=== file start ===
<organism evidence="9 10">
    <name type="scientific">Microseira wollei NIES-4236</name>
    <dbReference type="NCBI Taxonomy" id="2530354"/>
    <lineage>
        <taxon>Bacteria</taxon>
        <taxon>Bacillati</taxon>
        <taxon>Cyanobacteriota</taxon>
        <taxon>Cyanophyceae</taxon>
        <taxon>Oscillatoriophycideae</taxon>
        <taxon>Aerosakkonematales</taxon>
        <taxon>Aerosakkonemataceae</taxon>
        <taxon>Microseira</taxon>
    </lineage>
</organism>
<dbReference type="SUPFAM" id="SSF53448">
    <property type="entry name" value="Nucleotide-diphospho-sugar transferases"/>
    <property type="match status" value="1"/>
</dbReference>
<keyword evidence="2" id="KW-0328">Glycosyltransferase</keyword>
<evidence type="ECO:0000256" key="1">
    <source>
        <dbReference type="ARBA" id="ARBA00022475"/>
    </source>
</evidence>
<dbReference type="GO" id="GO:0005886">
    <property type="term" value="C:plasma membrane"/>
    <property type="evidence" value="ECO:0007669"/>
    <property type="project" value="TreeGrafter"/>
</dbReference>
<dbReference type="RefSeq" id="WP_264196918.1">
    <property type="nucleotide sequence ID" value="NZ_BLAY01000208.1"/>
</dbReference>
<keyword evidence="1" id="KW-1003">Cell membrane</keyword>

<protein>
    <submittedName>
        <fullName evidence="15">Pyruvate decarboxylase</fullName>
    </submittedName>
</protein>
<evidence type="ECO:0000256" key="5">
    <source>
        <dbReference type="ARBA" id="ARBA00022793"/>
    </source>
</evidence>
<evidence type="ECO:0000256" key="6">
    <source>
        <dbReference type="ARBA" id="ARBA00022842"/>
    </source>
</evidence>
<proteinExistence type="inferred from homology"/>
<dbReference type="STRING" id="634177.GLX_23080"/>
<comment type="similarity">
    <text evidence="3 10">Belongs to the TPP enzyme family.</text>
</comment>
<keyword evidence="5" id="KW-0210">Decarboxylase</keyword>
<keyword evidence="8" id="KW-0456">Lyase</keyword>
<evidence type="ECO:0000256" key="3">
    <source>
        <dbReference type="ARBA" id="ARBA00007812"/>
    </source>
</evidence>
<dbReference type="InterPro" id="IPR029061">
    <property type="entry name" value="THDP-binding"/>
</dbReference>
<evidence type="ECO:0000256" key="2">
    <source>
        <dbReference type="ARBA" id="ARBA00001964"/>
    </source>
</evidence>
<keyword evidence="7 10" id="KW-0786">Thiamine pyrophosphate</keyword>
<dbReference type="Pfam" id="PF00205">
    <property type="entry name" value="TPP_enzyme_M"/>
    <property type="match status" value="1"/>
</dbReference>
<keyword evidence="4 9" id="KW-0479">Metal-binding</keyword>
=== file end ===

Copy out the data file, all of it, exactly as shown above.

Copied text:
<organism evidence="9 10">
    <name type="scientific">Microseira wollei NIES-4236</name>
    <dbReference type="NCBI Taxonomy" id="2530354"/>
    <lineage>
        <taxon>Bacteria</taxon>
        <taxon>Bacillati</taxon>
        <taxon>Cyanobacteriota</taxon>
        <taxon>Cyanophyceae</taxon>
        <taxon>Oscillatoriophycideae</taxon>
        <taxon>Aerosakkonematales</taxon>
        <taxon>Aerosakkonemataceae</taxon>
        <taxon>Microseira</taxon>
    </lineage>
</organism>
<dbReference type="SUPFAM" id="SSF53448">
    <property type="entry name" value="Nucleotide-diphospho-sugar transferases"/>
    <property type="match status" value="1"/>
</dbReference>
<keyword evidence="2" id="KW-0328">Glycosyltransferase</keyword>
<evidence type="ECO:0000256" key="1">
    <source>
        <dbReference type="ARBA" id="ARBA00022475"/>
    </source>
</evidence>
<dbReference type="GO" id="GO:0005886">
    <property type="term" value="C:plasma membrane"/>
    <property type="evidence" value="ECO:0007669"/>
    <property type="project" value="TreeGrafter"/>
</dbReference>
<dbReference type="RefSeq" id="WP_264196918.1">
    <property type="nucleotide sequence ID" value="NZ_BLAY01000208.1"/>
</dbReference>
<keyword evidence="1" id="KW-1003">Cell membrane</keyword>

<protein>
    <submittedName>
        <fullName evidence="15">Pyruvate decarboxylase</fullName>
    </submittedName>
</protein>
<evidence type="ECO:0000256" key="5">
    <source>
        <dbReference type="ARBA" id="ARBA00022793"/>
    </source>
</evidence>
<evidence type="ECO:0000256" key="6">
    <source>
        <dbReference type="ARBA" id="ARBA00022842"/>
    </source>
</evidence>
<proteinExistence type="inferred from homology"/>
<dbReference type="STRING" id="634177.GLX_23080"/>
<comment type="similarity">
    <text evidence="3 10">Belongs to the TPP enzyme family.</text>
</comment>
<keyword evidence="5" id="KW-0210">Decarboxylase</keyword>
<keyword evidence="8" id="KW-0456">Lyase</keyword>
<evidence type="ECO:0000256" key="3">
    <source>
        <dbReference type="ARBA" id="ARBA00007812"/>
    </source>
</evidence>
<dbReference type="InterPro" id="IPR029061">
    <property type="entry name" value="THDP-binding"/>
</dbReference>
<evidence type="ECO:0000256" key="2">
    <source>
        <dbReference type="ARBA" id="ARBA00001964"/>
    </source>
</evidence>
<keyword evidence="7 10" id="KW-0786">Thiamine pyrophosphate</keyword>
<dbReference type="Pfam" id="PF00205">
    <property type="entry name" value="TPP_enzyme_M"/>
    <property type="match status" value="1"/>
</dbReference>
<keyword evidence="4 9" id="KW-0479">Metal-binding</keyword>